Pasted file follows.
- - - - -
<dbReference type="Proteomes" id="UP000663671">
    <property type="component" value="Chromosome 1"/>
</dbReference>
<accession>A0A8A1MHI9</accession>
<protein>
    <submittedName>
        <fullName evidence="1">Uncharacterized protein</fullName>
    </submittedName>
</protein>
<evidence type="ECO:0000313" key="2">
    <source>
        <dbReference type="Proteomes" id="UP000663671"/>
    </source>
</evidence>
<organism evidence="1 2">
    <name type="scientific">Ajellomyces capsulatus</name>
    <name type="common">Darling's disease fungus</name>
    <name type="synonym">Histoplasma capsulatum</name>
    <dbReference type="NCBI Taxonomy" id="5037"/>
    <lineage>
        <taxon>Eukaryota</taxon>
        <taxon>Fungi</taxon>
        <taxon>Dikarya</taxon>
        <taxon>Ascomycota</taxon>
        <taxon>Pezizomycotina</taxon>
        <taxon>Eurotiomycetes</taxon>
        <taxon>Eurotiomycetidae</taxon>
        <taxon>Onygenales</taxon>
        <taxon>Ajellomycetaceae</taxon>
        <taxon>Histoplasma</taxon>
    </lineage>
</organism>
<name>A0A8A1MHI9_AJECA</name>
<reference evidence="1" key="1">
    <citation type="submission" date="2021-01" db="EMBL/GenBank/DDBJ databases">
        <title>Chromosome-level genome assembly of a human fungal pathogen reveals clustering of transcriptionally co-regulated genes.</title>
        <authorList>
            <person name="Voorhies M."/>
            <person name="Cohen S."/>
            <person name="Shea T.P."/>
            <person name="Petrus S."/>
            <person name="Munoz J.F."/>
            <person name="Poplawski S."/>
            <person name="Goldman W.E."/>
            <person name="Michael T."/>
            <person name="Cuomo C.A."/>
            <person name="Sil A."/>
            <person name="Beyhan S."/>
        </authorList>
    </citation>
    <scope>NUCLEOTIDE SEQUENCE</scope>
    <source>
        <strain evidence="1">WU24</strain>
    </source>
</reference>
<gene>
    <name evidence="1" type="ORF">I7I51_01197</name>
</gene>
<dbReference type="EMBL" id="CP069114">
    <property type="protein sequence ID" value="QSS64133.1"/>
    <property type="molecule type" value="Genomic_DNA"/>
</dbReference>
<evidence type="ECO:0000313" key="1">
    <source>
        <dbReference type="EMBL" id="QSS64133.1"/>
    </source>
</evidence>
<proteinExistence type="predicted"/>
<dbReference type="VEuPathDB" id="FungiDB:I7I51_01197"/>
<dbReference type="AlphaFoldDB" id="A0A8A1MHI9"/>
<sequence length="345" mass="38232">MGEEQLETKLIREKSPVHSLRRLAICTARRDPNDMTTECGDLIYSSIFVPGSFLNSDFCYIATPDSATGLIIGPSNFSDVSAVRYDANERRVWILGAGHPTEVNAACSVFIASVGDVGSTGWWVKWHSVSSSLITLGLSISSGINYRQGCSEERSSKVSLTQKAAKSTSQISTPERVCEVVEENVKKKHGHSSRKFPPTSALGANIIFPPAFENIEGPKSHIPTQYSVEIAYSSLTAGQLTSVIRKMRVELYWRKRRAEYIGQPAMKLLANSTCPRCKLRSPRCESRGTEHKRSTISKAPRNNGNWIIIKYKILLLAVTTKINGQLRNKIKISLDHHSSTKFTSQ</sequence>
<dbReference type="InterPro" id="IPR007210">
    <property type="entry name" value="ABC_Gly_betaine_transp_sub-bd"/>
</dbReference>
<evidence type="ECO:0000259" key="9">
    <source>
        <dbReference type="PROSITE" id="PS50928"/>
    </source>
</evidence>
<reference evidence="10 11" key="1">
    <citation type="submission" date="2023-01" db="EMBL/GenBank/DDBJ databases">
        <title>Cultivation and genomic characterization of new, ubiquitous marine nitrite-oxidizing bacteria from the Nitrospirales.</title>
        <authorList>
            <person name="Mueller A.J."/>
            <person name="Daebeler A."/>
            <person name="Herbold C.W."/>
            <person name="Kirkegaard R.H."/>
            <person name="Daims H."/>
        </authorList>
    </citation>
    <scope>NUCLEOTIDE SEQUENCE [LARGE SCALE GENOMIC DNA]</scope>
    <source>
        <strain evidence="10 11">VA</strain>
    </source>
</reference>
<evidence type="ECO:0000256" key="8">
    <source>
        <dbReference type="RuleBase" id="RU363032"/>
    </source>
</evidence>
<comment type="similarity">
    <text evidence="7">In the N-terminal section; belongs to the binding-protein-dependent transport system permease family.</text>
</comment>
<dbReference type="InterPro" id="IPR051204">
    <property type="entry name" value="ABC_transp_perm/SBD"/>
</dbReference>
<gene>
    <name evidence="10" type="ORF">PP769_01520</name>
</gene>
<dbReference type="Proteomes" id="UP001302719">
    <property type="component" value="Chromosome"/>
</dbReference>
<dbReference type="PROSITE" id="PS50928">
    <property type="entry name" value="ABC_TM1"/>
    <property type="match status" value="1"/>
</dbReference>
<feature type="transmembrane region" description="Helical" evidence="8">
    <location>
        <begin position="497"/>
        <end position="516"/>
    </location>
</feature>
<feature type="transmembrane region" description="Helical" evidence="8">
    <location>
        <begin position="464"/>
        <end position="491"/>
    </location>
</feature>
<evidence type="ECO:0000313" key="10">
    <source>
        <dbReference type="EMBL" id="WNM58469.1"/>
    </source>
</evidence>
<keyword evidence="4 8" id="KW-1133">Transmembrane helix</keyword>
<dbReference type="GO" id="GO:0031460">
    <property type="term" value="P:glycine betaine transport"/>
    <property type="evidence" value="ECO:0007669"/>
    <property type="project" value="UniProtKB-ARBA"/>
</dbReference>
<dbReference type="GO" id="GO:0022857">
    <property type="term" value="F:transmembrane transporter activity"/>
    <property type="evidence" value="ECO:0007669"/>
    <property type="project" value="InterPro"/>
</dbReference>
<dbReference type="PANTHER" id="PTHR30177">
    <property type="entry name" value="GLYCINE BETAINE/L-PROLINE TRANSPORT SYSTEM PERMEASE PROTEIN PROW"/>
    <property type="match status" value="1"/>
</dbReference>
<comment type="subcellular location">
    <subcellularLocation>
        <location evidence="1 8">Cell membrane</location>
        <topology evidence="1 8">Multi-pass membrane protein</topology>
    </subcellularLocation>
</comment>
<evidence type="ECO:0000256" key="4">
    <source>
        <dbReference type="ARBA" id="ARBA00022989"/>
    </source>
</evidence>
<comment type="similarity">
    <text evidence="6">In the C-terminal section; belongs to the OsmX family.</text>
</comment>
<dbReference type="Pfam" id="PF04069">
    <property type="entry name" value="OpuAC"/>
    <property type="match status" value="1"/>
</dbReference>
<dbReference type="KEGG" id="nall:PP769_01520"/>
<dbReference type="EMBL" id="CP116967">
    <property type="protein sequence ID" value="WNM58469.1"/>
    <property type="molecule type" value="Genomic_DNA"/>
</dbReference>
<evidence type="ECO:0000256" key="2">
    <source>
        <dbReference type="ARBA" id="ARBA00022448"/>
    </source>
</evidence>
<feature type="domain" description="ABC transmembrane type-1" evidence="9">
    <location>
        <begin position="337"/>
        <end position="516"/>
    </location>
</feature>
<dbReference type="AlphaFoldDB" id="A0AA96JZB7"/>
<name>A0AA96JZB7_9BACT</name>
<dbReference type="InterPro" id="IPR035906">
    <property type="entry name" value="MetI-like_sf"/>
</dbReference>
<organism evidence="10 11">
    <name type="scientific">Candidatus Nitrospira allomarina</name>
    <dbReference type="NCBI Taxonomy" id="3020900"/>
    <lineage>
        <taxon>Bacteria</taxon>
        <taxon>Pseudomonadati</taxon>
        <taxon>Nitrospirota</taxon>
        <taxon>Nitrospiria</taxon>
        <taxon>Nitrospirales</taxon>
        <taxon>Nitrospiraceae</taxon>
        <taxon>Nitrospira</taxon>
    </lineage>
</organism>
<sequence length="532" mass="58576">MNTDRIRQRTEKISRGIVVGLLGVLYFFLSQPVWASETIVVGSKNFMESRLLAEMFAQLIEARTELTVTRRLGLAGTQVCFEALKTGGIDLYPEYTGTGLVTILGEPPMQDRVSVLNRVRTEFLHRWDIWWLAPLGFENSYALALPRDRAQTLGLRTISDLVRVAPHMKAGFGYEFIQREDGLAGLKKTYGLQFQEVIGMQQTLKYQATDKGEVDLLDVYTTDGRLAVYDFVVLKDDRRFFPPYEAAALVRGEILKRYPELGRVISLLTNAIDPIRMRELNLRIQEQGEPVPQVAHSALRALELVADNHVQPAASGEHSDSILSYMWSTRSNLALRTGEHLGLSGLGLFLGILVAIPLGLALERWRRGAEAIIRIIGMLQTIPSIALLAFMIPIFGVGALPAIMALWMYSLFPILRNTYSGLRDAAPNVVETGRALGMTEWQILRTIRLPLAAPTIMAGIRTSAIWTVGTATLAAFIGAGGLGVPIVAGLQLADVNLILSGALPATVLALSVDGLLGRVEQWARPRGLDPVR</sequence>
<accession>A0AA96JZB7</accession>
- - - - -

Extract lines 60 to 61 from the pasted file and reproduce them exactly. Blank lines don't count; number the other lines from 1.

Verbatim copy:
    <property type="protein sequence ID" value="QSS64133.1"/>
    <property type="molecule type" value="Genomic_DNA"/>